مشوق ها و تلاش در بخش دولتی: آیا اصلاحات آموزش و پرورش ایالات متحده ساعت کار معلمان را افزایش داده است؟
|کد مقاله||سال انتشار||تعداد صفحات مقاله انگلیسی||ترجمه فارسی|
|8487||2008||13 صفحه PDF||سفارش دهید|
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Publisher : Elsevier - Science Direct (الزویر - ساینس دایرکت)
Journal : Economics of Education Review, Volume 27, Issue 1, February 2008, Pages 1–13
Beyond some contracted minimum, salaried workers’ hours are largely chosen at the worker's discretion and should respond to the strength of contract incentives. Accordingly, we consider the response of teacher hours to accountability and school choice laws introduced in US public schools over the past two decades. Total weekly hours of full-time teachers have risen steadily since 1983 by about an hour, and after-school instructional hours have increased 34 percent since 1987. Average hours and the rate of increase also vary widely across states. However, after accounting for a common time trend in hours, we find no association between the introduction of accountability legislation and the change in teacher hours. Education reforms are, however, associated with an increase in student test scores, presumably due to other types of changes in school and teacher behavior.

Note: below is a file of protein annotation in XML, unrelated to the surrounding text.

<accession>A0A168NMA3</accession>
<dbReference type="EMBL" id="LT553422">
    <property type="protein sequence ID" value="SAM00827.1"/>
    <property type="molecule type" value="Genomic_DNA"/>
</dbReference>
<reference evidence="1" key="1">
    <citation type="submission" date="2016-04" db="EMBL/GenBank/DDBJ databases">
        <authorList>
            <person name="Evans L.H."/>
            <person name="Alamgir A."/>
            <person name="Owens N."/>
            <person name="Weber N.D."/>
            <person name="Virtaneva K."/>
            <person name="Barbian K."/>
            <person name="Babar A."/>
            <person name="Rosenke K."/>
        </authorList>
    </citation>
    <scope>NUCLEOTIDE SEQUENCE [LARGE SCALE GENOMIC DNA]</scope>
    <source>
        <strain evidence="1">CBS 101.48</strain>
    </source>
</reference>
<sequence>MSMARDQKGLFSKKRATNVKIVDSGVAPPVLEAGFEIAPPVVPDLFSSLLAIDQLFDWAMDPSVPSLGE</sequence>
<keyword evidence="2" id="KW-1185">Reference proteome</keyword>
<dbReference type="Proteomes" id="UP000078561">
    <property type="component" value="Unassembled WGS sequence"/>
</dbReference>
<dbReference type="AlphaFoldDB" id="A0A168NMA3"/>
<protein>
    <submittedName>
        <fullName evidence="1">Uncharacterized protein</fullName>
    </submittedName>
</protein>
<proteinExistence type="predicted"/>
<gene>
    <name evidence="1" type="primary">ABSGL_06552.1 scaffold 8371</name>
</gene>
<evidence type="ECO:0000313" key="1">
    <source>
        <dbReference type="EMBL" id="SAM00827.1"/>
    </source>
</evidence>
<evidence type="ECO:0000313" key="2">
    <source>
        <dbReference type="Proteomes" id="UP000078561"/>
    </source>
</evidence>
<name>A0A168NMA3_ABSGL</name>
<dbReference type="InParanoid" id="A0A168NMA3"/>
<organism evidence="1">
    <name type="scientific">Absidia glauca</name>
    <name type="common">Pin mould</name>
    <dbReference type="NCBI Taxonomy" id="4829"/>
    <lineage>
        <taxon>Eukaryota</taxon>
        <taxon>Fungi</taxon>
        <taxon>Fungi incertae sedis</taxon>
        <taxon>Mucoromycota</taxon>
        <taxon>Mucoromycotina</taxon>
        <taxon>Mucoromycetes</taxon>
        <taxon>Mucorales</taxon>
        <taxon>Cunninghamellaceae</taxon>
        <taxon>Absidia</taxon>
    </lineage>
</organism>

Among salaried workers, the decision to supply weekly work hours beyond some nominally contracted amount is generally left to the employee's discretion. Thus, salaried workers’ weekly hours play a role analogous to that of effort in principal-agent models: an increase in the strength of performance incentives in the employment contract should raise the equilibrium level of hours worked. In recent years, partly in response to concerns that public schools and their teachers faced inadequate incentives to improve student performance, states have passed a variety of accountability and school choice laws. These include mandatory testing of students with scores publicly reported by school, sanctions for schools with low student performance, rewards for schools with high (or improved) student performance, and charter school laws. States introduced these education reforms asynchronously, thus providing a promising “natural experiment” for evaluating their effects. The goal of this paper is to ascertain whether these laws increased the hours worked by full-time public school teachers. Understanding the effects of reforms on teacher hours adds an additional perspective to the burgeoning literature examining their effects on student performance.1 Using data from the Current Population Survey (CPS) from 1983 to 1998, and the Schools and Staffing Surveys (SASS, waves 1987 through 1999), we show the following. First, the usual weekly hours worked by full-time teachers and after-school instructional hours increased steadily over this period of expanding educational reform. Second, long-term increases in neither of these variables are well explained by changes in the composition of the teacher work force. Third, while pooled regressions across years and states suggest positive effects of accountability and choice reforms, common time trends in hours and reforms drive these results. After including either year fixed effects or state specific time trends, we find that observed hours increases were no greater in states that adopted reforms than in states that did not. Finally, to help interpret these findings, we connect our state-level reform measures with information on test scores from the National Assessment of Educational Progress (NAEP). While this may not be the ideal way to study the connection between reforms and student performance, we find that several of the reforms studied are associated with improvements in students’ test scores in our data. This suggests that the reforms may have increased the efficiency via which teachers transform their work hours into students’ test performance.